Employment is based on the "psychological contract," a concept described in the article, The Psychological Contract and Pay For Performance. It is the fulcrum which balances rights and obligations of employer and employee. In a nutshell, so long as you perform satisfactorily, the employer will continue to employ you and pay a "decent" wage; so long as the employer pays a decent wage, you will continue to work satisfactorily.
Your basic rights are, essentially as follows:
- To be treated fairly and equitably.*
- To have a safe environment in which to work.
- To be free from discrimination.
- To be free from harassment.
- To be compensated equitably, i.e., same pay for same work done.
- To be free from retaliation for filing complaints against a company.
- To be free from an invasion of privacy.
*The problem with fairness and equity is that they are sometimes too broad to provide any protection. As was recently brought out in an Illinois case, when a supervisor harassed and berated everyone in his department, the case was thrown out because his treatment was equitable. He was a spherical s.o.b., i.e., no matter which way you looked at him, he was still an s.o.b., but he didn't discriminate.
That's the good news. The bad news is that there are loopholes in most laws and "fairness" becomes somewhat subjective. For example, except in a very few states, employees can be made to work as much as 72 hours a week without recourse. Some states have no rest break laws. In other words, much is left to the common sense of the employer.
I mention working hours and rest breaks because one would think that state an federal OSHA laws would cover those areas, but OSHA does not. And, as far as retaliation goes, while almost every state has anti-retaliation laws (Whistleblower Acts), historically such claims have often taken years to adjudicate. (Think of Silkwood.)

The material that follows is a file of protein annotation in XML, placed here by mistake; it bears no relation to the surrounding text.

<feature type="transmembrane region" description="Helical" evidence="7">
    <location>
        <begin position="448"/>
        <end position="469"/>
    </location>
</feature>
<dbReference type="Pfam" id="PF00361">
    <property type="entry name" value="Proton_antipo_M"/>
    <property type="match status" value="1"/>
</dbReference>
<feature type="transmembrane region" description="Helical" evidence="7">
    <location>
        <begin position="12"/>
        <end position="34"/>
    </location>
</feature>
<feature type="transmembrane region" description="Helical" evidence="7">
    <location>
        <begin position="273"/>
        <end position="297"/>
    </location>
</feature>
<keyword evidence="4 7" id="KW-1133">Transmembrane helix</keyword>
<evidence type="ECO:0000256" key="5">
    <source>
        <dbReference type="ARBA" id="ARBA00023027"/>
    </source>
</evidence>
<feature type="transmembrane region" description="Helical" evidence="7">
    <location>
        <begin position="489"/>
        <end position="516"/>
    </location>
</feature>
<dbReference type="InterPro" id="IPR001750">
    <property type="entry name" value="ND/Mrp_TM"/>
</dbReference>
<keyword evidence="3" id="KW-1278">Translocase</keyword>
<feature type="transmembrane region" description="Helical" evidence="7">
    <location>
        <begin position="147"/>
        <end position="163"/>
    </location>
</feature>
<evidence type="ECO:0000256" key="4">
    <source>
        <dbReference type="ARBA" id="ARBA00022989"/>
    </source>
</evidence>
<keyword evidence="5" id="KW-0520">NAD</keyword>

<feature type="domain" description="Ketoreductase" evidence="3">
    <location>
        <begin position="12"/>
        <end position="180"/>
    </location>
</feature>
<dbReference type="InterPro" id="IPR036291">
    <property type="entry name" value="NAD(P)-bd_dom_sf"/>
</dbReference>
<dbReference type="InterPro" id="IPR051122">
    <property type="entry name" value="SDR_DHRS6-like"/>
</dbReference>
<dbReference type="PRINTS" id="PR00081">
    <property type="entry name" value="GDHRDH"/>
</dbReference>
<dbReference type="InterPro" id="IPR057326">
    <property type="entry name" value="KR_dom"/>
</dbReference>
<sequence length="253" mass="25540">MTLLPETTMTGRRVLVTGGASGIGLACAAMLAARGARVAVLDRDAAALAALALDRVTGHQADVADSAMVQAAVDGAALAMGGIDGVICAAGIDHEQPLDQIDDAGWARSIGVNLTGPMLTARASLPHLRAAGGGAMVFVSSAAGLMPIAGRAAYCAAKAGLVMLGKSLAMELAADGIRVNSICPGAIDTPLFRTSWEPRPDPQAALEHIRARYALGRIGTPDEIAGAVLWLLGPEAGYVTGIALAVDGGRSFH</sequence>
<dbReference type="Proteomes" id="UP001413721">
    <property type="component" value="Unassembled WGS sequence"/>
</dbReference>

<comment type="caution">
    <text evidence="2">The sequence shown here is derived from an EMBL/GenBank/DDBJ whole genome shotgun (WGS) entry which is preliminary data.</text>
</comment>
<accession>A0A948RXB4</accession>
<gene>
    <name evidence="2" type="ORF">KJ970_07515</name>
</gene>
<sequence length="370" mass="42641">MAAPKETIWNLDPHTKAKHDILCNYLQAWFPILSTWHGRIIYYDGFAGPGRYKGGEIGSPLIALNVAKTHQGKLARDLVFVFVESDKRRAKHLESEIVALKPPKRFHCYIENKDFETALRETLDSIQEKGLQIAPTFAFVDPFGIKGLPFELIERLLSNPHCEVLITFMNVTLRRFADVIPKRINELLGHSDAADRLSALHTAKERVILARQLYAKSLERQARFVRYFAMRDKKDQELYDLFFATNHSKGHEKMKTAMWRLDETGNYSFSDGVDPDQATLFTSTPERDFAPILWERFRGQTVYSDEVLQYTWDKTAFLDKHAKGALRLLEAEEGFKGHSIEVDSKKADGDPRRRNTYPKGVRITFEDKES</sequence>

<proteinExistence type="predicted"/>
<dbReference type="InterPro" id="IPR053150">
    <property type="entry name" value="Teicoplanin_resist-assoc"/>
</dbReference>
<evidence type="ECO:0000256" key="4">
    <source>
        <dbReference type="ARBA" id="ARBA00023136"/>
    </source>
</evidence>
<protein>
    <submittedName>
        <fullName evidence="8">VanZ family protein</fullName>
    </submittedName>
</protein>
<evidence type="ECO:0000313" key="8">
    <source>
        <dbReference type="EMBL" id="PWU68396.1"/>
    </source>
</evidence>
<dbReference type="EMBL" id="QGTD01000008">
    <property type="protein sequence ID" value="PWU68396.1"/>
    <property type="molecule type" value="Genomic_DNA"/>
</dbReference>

Some of the Laws Intended to Protect
Even with imperfections, and in addition to some state statutes, the following laws broadly protect an employees basic interests:
- The Fair Labor Standards Act -- wages and hours, child labor. Being paid for work done.
- The Equal Pay Act -- wages based on sex.
- Age Discrimination in Employment Act (ADEA) -- employees over the age of 40.
- Americans with Disabilities Act
- The Older Worker Benefit Protection Act
- Plant Closure Laws
- Civil Rights Acts -- discrimination based on race, sex, religion, or national origin.
- OSHA -- Basic safety issues including protection from hazardous substances and environment, and now, on a state level, even smoking and violence.
- Privacy Laws -- including background information, access to personnel files, drug testing, even some dress codes.
- ERISA -- retirement plans.
Of those, the strongest are the Fair Labor Standards Act and the Civil Rights Acts. Let's face some facts: if an employer actually wanted to discriminate against an individual, it can. For example, an obese person applies for the job of receptionist for a company. The interviewer (or the company) feels that having that person as the "representative" of the company when visitors enter the door "wouldn't look good." The interviewer doesn't tell the applicant that s/he's too fat (unless you have an interviewer with a death wish). Rather, the interviewer states in a letter that someone with "better qualifications and experience" has been hired...and makes certain that the person hired actually does have "better" skills or experience.
The same is often the scenario for discrimination because of sex, age, disability, race, sexual preference, etc. Ostensibly, discrimination cases that are won by applicants or employees are those in which the claimant can show a pattern of discrimination, i.e., more than one or two instances. It's always easier to prove discrimination if there are two or more persons filing the complaint. There's not only strength in numbers, there possible corroboration. (Equal Employment Opportunity Commission 1-800-669-4000 (to file a charge) or 1-800-669-3362 for information.)